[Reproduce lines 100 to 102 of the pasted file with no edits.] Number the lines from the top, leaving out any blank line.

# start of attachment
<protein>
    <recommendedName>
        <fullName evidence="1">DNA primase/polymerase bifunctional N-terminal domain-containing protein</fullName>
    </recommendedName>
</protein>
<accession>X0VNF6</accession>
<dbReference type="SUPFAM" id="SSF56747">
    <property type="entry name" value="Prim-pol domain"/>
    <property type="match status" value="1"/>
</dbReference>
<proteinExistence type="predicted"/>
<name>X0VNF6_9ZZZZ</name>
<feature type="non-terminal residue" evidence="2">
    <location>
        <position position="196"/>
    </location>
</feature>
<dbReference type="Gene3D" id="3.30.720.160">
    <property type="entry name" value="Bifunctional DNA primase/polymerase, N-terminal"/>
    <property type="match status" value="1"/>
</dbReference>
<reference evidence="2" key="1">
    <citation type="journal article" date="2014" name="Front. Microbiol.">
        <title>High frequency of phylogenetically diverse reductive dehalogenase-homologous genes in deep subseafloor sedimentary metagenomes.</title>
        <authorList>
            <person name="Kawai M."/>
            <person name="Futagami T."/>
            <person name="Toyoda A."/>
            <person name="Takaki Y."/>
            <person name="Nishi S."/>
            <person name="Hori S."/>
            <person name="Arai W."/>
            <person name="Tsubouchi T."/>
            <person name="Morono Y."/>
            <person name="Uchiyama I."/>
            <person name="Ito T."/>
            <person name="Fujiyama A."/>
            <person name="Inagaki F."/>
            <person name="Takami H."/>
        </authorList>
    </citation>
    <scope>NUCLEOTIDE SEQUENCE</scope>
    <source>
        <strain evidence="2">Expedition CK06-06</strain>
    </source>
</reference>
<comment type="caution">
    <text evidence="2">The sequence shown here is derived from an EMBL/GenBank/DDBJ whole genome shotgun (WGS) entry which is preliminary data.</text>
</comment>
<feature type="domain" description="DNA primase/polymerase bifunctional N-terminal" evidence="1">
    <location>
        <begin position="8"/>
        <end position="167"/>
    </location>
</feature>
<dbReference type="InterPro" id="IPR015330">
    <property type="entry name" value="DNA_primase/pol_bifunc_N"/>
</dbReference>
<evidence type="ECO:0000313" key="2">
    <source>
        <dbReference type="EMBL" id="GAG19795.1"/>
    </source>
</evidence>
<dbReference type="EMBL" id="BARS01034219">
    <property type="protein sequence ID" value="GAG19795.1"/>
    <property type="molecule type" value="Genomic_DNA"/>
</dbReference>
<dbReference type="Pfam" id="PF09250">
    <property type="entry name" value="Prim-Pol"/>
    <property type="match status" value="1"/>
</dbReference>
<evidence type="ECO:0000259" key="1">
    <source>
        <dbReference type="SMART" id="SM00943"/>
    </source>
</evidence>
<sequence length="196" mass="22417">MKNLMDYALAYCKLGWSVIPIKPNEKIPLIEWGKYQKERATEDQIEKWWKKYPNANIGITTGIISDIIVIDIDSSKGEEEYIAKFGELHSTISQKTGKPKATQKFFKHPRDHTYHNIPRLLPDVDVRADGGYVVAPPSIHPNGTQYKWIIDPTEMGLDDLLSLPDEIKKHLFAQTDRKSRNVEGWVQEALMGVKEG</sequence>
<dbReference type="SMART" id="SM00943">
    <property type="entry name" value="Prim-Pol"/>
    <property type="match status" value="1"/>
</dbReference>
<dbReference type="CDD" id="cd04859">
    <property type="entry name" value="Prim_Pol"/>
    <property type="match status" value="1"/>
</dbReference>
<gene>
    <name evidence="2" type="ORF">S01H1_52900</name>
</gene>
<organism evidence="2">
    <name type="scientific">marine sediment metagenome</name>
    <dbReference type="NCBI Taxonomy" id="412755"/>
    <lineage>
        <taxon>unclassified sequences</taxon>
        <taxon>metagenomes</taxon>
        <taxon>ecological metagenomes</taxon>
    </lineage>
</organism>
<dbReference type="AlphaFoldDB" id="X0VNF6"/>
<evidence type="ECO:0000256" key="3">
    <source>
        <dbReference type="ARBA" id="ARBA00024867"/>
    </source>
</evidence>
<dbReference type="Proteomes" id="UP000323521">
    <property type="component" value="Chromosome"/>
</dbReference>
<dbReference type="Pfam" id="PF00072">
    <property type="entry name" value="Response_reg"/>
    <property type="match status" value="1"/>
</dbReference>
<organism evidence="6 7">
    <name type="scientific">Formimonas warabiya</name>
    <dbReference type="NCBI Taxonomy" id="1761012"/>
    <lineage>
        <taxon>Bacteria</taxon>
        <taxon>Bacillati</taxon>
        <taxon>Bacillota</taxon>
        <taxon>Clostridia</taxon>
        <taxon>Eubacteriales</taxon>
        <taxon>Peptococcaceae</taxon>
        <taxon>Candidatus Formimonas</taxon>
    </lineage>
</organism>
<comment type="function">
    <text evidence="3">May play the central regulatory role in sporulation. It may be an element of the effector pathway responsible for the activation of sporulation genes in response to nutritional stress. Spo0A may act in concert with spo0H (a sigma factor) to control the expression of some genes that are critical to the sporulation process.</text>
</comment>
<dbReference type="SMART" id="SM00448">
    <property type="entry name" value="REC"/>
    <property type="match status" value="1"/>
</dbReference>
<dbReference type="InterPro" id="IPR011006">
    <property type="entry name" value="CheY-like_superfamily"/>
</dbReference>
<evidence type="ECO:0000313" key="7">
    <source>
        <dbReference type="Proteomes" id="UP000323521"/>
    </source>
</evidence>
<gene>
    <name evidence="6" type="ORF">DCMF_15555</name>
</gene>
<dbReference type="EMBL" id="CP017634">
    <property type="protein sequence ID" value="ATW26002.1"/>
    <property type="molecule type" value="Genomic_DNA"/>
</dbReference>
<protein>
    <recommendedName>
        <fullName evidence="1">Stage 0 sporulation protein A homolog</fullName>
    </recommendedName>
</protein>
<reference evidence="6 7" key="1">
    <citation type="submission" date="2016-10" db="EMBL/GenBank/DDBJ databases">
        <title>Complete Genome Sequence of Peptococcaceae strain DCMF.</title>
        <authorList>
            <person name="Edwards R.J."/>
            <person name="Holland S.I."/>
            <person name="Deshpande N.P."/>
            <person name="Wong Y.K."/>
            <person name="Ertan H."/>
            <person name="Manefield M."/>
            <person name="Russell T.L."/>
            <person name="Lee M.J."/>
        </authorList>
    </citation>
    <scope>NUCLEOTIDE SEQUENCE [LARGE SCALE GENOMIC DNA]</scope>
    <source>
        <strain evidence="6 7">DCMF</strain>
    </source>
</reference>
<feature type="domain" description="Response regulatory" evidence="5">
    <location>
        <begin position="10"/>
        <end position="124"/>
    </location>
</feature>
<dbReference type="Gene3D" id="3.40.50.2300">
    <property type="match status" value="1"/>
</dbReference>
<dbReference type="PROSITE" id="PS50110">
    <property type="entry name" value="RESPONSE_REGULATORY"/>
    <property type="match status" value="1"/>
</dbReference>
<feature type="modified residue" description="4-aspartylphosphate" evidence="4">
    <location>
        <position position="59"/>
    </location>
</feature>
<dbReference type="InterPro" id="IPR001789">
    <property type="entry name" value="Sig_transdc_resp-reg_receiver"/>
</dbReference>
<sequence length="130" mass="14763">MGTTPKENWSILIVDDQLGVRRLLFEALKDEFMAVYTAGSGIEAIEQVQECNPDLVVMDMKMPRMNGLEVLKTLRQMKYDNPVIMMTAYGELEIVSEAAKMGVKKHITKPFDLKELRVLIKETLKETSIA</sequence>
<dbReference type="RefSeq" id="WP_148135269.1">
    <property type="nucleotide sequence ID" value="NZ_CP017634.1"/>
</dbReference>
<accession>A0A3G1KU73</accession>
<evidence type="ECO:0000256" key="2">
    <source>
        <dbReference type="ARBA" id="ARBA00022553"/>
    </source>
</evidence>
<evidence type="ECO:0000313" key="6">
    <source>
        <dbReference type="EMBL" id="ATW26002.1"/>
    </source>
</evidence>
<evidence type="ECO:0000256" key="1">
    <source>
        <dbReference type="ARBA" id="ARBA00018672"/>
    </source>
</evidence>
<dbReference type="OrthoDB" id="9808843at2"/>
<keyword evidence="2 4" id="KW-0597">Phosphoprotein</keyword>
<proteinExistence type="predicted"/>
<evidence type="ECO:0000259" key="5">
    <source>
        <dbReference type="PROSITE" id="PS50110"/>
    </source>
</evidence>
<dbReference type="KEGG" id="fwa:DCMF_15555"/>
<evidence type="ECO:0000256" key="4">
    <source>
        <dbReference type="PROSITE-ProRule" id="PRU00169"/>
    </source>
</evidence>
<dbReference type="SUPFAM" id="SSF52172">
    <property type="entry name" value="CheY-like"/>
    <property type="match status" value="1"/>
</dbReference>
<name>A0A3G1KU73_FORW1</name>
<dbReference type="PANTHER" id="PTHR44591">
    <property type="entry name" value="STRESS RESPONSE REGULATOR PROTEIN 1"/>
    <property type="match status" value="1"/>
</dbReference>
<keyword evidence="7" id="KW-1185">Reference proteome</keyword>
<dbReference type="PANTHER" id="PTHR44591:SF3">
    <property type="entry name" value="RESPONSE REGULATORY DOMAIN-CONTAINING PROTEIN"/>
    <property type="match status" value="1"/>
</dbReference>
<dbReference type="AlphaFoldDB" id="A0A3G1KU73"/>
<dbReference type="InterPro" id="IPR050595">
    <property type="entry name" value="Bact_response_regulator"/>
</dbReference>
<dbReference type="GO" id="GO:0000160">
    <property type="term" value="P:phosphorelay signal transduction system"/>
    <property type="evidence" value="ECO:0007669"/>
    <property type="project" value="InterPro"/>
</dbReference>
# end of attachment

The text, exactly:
    <source>
        <dbReference type="ARBA" id="ARBA00024867"/>
    </source>